Theme Of Crooks In Of Mice And Men

912 Words4 Pages
What is the role of Crooks in the novella?

In the novella “Of Mice and Men” Steinbeck uses the character Crooks as a vehicle to illuminate the silent suffering of the black community in the 1930s. In the novella, Crooks is used to explore the themes of isolation, prejudice and how Steinbeck believed that the American dream was an unrealistic ideal — a fantasy.

Steinbeck uses Crooks to highlight the cruel treatment that black people had endured in the 1930s. When Crooks is mentioned for the first time, Candy says that the boss “gave the stable buck hell” because Lennie and George were late arriving, but Candy then justifies the bosses’ actions by informing them that the “stable buck’s a nigger.” This justification implies that due to Crooks’ skin colour, he is automatically treated as a lesser human being that can be used as a tool by the hands of his white superiors. On the other hand, ranch workers like Candy, do acknowledge him as being a “nice fella” as they let him in on Christmas. This may link to the idea that they do not hate Crooks but that their racism is systemic; they have grown older to accept stereotypes against black people as being ordinary. Furthermore, his name “Crooks” emphasises the fact that he’s a possession to all white people; he has been branded with a name that reflects his physical disability which in the same sense resembles how slave masters would name their slaves. Additionally, his “little shed” also identifies how his hard work is overlooked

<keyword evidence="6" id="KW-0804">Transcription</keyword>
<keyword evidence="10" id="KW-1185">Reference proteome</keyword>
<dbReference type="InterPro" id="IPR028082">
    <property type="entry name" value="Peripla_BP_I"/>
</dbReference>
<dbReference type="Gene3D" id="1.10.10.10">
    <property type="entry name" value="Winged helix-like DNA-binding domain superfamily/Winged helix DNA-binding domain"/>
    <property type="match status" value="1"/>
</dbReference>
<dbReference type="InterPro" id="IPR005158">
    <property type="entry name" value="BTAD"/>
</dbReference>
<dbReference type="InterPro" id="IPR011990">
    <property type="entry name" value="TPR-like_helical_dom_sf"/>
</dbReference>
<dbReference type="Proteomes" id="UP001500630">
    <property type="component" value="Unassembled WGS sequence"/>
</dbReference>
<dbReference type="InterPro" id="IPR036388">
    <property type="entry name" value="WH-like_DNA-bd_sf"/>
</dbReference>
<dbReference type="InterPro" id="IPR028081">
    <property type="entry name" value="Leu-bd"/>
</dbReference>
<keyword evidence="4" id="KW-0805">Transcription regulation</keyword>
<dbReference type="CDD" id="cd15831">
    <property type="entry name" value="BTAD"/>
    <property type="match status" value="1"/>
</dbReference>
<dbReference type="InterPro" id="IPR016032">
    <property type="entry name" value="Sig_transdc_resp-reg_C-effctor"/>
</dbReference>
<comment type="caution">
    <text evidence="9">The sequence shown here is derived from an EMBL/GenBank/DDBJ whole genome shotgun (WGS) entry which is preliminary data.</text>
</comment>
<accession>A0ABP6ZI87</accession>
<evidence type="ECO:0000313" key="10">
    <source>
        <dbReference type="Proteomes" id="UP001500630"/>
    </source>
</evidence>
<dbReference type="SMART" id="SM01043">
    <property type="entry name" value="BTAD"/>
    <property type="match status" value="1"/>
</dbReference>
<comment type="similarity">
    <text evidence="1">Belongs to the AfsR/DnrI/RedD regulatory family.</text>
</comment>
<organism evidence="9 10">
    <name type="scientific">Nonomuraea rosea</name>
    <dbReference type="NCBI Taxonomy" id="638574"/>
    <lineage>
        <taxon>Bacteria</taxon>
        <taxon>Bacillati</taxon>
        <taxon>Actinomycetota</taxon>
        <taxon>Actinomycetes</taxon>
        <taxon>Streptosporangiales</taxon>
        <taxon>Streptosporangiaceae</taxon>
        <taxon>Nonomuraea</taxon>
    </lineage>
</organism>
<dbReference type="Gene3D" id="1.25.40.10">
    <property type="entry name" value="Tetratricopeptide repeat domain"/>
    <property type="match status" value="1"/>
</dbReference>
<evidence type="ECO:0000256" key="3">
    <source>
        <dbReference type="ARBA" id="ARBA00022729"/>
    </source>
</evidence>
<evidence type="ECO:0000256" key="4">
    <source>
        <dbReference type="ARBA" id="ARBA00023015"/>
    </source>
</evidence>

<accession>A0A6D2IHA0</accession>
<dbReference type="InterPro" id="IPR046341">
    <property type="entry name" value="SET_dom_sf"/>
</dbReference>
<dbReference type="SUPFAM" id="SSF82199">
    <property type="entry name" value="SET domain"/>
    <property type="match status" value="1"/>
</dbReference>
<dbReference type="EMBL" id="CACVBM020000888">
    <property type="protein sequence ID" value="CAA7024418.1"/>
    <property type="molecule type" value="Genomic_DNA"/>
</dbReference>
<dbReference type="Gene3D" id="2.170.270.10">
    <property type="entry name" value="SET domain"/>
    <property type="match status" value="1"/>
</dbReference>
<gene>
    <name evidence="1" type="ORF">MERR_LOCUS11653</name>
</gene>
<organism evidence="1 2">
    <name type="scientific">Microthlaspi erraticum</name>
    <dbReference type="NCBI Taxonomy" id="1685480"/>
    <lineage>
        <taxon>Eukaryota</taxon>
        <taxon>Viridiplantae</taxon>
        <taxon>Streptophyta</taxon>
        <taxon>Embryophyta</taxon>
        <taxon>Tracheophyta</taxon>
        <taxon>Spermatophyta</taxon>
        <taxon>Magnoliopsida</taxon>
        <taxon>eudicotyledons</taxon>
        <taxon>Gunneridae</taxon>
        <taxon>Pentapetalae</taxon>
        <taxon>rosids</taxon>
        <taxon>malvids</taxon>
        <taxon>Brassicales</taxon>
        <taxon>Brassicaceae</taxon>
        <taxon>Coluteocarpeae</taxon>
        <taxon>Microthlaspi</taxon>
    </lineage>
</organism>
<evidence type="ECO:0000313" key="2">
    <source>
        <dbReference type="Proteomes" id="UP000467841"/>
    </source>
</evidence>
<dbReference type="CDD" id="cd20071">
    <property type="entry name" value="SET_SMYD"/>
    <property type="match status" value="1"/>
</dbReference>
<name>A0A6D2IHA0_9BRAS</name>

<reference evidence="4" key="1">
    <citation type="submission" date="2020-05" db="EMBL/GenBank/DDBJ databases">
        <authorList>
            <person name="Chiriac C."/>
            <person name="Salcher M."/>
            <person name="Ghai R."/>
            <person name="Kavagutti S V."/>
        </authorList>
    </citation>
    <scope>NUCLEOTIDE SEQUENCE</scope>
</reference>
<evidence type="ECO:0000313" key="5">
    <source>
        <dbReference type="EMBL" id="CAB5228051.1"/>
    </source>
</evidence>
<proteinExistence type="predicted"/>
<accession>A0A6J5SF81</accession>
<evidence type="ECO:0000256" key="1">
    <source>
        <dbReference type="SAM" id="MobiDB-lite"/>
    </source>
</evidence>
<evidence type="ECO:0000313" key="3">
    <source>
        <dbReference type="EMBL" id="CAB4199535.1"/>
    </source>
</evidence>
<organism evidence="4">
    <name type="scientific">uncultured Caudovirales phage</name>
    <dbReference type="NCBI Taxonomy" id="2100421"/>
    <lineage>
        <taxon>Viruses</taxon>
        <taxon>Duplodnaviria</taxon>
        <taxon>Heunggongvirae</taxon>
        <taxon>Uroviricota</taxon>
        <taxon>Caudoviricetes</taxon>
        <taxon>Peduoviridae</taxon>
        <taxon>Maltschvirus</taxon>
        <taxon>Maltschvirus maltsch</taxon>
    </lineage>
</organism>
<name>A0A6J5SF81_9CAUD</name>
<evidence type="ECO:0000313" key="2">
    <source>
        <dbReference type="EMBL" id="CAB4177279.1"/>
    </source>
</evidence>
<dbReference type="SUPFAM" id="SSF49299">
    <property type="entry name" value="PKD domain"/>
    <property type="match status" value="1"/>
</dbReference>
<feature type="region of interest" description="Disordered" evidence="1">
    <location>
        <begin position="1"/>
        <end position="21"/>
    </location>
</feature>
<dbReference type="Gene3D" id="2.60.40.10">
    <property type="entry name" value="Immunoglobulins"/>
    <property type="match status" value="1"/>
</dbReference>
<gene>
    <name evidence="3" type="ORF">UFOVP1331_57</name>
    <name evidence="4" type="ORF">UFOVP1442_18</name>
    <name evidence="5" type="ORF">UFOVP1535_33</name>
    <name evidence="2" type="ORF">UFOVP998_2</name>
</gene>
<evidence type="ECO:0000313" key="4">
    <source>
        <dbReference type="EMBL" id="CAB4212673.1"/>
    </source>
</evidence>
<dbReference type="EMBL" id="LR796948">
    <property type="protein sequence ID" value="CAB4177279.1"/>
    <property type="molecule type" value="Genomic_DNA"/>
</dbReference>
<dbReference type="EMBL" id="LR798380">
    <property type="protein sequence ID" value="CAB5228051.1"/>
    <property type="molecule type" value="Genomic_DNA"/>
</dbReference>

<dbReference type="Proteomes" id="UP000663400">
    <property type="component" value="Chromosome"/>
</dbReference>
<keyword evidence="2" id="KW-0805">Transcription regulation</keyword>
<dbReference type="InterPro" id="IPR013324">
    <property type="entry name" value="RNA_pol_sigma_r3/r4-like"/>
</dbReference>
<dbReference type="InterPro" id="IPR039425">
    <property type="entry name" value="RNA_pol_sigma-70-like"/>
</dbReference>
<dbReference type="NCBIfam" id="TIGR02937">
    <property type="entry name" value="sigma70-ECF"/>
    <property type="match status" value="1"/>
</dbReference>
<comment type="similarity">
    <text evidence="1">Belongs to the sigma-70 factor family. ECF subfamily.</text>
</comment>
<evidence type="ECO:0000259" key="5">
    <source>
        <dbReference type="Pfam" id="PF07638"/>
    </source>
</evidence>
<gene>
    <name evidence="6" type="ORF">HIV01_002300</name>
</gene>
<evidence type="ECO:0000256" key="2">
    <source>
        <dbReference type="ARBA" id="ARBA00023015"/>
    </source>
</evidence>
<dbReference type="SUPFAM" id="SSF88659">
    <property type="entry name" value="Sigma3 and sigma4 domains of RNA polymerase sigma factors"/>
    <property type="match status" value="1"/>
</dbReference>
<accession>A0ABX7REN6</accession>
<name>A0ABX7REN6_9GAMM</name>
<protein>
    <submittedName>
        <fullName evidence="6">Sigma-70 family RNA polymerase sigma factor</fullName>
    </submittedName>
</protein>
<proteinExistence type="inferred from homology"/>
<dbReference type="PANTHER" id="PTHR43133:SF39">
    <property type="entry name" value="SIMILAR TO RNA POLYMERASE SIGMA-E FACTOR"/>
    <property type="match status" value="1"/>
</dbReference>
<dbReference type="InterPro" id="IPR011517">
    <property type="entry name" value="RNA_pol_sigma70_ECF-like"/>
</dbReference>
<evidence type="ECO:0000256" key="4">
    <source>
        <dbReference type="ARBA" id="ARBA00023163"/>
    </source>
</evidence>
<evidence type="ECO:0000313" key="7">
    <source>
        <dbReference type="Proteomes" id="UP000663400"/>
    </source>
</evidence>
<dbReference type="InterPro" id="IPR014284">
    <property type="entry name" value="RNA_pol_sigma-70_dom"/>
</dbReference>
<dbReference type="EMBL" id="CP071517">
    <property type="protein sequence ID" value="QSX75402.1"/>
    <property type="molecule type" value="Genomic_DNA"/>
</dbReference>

Open Document